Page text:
Thanks Hobby, hows your little vice doing in the shop?

Today I made the hybride solution, did not like to trow away the part.

Cut off the outer ends


and drilled and reamed to 7mm


While the lock tide is drying I made an arbor to hold the crank eccentric to clean up the inner side after removing the round 7 between the webs.


drilled and reamed to 7mm, 4.75mm out of center point


Then milled a 10mm wide slot to support the crank during turning


Locktide dried for about 30 minutes, time to bring the webs to dimension


Added 2 pins of 2.5mm silver steel, just to be sure




Cut away the inner part of 7mm stock with a hand saw (at least I removed the correct pin this time) and cleaned up the inner sides of the web using the arbor made earlier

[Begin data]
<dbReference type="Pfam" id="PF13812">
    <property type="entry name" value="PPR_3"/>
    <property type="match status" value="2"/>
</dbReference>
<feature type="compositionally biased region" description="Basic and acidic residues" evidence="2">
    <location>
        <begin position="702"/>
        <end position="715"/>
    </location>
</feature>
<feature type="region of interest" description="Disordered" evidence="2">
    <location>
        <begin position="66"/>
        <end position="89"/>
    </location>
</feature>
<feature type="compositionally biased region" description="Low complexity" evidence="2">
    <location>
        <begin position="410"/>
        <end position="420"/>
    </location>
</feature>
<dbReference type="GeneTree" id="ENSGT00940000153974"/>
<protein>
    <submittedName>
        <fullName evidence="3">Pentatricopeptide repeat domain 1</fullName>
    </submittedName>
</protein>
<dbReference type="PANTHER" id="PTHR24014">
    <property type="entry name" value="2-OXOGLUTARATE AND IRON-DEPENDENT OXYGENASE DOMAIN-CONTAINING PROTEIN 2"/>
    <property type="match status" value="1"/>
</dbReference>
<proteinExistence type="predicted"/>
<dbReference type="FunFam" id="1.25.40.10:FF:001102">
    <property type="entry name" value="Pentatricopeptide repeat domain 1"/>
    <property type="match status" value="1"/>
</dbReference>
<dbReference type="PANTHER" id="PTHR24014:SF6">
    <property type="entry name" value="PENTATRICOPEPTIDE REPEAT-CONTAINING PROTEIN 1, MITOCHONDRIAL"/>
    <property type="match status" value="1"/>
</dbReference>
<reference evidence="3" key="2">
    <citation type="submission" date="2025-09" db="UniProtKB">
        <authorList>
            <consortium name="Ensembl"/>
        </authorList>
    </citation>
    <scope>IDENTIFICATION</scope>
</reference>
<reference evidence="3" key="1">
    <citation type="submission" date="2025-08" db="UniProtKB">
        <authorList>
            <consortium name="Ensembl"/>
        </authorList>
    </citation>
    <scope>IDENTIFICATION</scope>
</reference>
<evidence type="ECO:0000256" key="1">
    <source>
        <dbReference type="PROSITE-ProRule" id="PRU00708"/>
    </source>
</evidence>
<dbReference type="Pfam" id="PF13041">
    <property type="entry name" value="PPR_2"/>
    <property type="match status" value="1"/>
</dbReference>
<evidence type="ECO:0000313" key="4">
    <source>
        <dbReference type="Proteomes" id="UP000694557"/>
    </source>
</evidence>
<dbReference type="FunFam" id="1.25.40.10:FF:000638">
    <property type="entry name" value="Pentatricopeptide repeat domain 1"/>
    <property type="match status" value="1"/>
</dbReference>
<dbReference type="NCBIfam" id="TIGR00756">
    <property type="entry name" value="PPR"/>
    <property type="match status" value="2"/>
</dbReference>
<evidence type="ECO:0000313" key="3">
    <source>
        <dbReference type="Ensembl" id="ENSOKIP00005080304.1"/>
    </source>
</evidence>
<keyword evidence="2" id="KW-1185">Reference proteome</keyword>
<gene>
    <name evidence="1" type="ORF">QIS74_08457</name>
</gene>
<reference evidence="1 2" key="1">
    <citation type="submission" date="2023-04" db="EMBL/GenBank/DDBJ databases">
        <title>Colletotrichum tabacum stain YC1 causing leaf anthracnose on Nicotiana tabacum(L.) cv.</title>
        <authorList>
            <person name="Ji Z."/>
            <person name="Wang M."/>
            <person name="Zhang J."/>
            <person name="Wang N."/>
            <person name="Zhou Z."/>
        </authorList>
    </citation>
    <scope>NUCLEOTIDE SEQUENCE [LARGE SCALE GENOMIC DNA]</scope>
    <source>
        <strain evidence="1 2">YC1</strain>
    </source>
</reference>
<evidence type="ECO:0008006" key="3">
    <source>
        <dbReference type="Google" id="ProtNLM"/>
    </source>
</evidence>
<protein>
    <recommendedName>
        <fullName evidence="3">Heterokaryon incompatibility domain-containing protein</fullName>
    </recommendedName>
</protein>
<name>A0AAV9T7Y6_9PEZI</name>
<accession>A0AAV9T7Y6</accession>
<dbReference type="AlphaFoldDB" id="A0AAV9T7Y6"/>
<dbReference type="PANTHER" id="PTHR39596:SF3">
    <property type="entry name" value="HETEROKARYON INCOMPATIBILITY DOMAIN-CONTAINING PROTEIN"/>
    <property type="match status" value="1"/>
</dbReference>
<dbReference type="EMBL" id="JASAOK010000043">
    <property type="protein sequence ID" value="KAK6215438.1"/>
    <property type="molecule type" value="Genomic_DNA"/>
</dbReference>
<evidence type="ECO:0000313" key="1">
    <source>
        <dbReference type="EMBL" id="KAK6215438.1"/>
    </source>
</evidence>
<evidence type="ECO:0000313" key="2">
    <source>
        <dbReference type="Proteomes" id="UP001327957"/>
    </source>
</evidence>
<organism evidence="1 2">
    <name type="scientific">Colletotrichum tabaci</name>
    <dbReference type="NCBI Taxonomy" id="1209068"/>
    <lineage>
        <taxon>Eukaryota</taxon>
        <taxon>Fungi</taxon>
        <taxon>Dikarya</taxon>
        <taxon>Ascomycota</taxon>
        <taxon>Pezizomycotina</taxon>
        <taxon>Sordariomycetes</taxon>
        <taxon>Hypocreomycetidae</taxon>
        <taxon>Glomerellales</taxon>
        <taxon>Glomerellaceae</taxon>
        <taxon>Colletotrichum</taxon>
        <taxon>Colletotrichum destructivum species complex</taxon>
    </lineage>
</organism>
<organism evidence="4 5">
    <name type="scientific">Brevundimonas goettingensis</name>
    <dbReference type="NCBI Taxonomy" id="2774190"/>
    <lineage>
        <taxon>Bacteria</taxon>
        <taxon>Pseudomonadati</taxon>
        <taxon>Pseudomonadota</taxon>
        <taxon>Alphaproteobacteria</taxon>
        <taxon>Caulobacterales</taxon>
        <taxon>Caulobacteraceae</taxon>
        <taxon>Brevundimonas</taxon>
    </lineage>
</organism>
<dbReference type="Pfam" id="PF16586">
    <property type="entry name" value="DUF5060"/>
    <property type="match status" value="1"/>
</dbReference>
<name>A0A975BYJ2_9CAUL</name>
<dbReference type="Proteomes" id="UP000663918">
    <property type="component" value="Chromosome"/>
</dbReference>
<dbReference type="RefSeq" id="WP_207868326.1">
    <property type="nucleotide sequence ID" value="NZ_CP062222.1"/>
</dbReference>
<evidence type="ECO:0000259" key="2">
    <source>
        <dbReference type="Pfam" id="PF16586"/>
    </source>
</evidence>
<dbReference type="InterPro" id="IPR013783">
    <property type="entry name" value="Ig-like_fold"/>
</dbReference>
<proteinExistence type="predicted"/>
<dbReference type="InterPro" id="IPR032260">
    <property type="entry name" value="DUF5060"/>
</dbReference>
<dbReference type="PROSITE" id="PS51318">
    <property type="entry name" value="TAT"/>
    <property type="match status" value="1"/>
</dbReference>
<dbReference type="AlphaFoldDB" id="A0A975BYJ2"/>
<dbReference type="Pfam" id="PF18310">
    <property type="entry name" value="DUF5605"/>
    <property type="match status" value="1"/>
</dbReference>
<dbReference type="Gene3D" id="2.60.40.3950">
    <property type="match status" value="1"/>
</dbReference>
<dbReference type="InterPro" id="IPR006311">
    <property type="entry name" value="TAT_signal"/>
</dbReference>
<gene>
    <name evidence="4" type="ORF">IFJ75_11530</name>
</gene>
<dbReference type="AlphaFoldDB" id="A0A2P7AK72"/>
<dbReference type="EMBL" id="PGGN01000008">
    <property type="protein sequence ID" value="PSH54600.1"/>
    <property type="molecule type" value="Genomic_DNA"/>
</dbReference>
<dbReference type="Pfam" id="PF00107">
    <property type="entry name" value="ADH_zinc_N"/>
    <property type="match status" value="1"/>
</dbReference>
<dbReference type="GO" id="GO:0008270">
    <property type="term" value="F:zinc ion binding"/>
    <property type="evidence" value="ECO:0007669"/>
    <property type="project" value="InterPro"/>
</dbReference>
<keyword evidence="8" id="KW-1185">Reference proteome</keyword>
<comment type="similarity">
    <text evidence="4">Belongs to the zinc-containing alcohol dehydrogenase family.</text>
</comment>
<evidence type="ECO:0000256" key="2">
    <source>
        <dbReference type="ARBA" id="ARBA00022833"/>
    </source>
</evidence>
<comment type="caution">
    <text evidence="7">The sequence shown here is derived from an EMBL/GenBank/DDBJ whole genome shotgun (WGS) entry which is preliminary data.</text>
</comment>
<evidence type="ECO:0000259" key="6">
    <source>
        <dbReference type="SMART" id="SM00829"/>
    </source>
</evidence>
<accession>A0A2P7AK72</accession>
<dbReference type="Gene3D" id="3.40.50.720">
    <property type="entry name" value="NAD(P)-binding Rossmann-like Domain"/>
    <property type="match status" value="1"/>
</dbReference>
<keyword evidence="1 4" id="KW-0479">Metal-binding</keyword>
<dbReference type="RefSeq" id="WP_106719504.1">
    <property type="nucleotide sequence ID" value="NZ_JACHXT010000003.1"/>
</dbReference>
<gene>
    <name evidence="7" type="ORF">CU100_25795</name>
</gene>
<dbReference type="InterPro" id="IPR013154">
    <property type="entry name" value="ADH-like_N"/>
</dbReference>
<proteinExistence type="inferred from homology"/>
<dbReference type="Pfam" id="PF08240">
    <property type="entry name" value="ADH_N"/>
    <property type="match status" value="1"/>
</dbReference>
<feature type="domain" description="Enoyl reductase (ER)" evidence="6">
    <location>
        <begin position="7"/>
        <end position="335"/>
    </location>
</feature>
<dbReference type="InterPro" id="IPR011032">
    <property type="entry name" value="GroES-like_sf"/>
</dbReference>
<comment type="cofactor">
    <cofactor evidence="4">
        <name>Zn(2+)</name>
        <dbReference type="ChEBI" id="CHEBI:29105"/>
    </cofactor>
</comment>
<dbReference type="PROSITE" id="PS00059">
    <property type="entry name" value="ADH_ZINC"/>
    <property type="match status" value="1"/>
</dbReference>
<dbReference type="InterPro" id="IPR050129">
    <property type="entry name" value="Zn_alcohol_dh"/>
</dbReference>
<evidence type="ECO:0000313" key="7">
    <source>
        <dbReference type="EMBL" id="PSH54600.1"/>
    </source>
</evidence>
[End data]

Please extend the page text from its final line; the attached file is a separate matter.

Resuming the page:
And of course tested it in the frame.


Do not like the pins visible (due to fact that they are from different materials) and also I discovered that the crankpin should be 7 mm instead of the 5mm I have made (took the wrong dimension, just looked at the side view of the crank on the drawing. There it is mentioned 5mm, did not see however that the middle of the crankpin should be 7). So reasons enough to start attempt number 3! I will prepare 2 blanks, one of free cutting steel (shiny one) and one out of C45 construction steel (the darker one).


Have a very good, healthy and successful 2012, and that you may have plenty of shop time!!

Regards Jeroen
KRV3000, maybe a nice way, but for sure not the intended way!

Made 2 pieces of flat out of the round material and marked CLEARLY what part should be removed and start turing





At the time I needed to reverse the crank, the 7mm was too small for the clamp. I made an intermediate from a piece of scrap aluminum.